Information Science Department receives over $260,000 to support UAMS bioinformatics research program

University of Arkansas at Little Rock

The Department of Information Science at the University of Arkansas at Little Rock has received more than $260,000 to continue its partnership with the University of Arkansas for Medical Sciences (UAMS). 

This partnership supports the Bioinformatics Core of the Arkansas IDeA Networks of Biomedical Research Excellence (INBRE) program. Awarded by the National Institutes of Health (NIH), this grant is active for five years. The total funding for the five-year period is over $1.3 million.

The Bioinformatics Core supports students, faculty, and researchers throughout the state and region with technology, education, training, and services related to biomedical research.

Bioinformatics is a multidisciplinary field that focuses on the development of software, methods, and tools to interpret and analyze biological data such as genetic codes, proteins, and molecular structures.

The Bioinformatics Core primarily supports the joint UA Little Rock/UAMS Graduate Program in Bioinformatics. The graduate program began officially in 2004 directly from Arkansas INBRE funding and offers two graduate degrees in bioinformatics.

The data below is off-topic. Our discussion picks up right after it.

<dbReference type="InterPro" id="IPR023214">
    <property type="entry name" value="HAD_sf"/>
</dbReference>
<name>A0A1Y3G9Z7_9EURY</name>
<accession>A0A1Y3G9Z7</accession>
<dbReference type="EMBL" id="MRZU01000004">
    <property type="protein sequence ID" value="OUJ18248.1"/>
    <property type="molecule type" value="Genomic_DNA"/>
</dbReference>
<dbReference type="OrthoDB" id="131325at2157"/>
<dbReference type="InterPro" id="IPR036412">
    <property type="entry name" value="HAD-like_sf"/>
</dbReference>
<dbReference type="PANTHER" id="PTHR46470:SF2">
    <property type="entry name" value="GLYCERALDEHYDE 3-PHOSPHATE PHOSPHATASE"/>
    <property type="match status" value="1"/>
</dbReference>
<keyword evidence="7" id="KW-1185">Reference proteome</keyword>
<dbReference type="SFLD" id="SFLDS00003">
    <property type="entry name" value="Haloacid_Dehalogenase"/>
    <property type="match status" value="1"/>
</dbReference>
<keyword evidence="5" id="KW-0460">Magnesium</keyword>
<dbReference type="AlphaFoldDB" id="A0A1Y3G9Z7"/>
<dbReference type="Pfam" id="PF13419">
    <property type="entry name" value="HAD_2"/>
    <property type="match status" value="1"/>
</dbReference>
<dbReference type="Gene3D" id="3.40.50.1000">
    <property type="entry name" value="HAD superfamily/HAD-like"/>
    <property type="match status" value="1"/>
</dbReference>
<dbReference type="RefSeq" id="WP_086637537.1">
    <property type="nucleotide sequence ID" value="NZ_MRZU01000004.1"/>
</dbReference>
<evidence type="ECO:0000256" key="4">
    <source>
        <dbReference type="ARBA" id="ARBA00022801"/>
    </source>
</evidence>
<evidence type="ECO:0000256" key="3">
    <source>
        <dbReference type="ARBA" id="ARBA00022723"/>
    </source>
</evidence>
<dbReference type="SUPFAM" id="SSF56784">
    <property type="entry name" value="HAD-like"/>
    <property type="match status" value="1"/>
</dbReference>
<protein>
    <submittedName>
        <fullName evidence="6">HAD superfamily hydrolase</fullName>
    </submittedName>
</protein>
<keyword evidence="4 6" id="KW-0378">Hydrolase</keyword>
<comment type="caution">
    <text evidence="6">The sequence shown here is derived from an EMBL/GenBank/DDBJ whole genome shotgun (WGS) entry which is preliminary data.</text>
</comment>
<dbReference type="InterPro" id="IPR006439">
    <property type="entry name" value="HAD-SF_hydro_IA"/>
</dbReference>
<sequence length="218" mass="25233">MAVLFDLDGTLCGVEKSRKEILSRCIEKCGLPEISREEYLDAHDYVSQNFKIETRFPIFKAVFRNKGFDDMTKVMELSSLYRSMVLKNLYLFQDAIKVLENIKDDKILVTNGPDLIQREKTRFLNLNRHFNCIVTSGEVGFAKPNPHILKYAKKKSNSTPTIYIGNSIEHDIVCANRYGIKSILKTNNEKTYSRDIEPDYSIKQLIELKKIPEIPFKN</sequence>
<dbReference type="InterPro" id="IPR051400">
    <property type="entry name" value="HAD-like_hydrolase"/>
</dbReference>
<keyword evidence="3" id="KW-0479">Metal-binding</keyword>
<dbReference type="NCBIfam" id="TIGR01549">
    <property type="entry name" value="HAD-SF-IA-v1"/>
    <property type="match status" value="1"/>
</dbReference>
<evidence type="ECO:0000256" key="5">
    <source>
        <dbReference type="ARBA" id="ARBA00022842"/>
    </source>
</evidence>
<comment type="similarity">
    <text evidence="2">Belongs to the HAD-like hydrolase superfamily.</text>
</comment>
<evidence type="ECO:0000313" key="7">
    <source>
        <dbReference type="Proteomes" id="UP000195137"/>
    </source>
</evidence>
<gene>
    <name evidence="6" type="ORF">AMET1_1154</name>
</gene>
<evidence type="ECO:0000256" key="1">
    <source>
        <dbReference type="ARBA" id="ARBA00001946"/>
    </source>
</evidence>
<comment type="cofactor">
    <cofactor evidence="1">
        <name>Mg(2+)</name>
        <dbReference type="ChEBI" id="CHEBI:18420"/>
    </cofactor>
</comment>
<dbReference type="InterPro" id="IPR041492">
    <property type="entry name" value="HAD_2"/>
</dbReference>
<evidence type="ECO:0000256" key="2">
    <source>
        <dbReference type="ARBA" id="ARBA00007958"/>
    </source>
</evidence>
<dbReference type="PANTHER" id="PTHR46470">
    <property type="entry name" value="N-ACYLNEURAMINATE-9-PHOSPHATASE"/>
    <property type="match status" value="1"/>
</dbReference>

The Bioinformatics Core also supports activities of the MidSouth Bioinformatics Center at UA Little Rock.  This center provides consulting services, computational resources, skills workshops, reference library, and online knowledge base to students, faculty, and researchers.

The center also provides graduate assistantships. Some of these assistantships are sponsored by Arkansas INBRE, the College of Engineering and Information Technology, and the UAMS College of Medicine.

Additionally, the Bioinformatics Core supports undergraduate faculty researchers sponsored by Arkansas INBRE who concentrate on bioinformatics research.

Dr. Elizabeth Pierce, chair of the Department of Information Science and principal investigator of the grant, is dedicated to providing opportunities to students in this field.

“Today, more than ever, bioinformatics is critical for anyone interested in a career in the life sciences,” Pierce said. “Whether it involves medicine, climate, environment, animals, plants, food, or forensics, these areas are generating genomic data at an astonishing rate. Helping people to master the tools and techniques for working with this massive bio data is a critical goal of this grant.”

Through the Bioinformatics Core, the center provides technical and strategic support to the MidSouth Computational Biology and Bioinformatics Society, a regional society founded by UA Little Rock professor Dr. Steve Jennings.

Arkansas INBRE is funded by a grant from the National Institute of General Medical Sciences under the NIH Institutional Development Award Program. This program was established to broaden the geographic distribution of NIH funding for biomedical and behavioral research. Currently, this program supports INBRE programs in 23 states and Puerto Rico.

Share this Post:
Skip to toolbar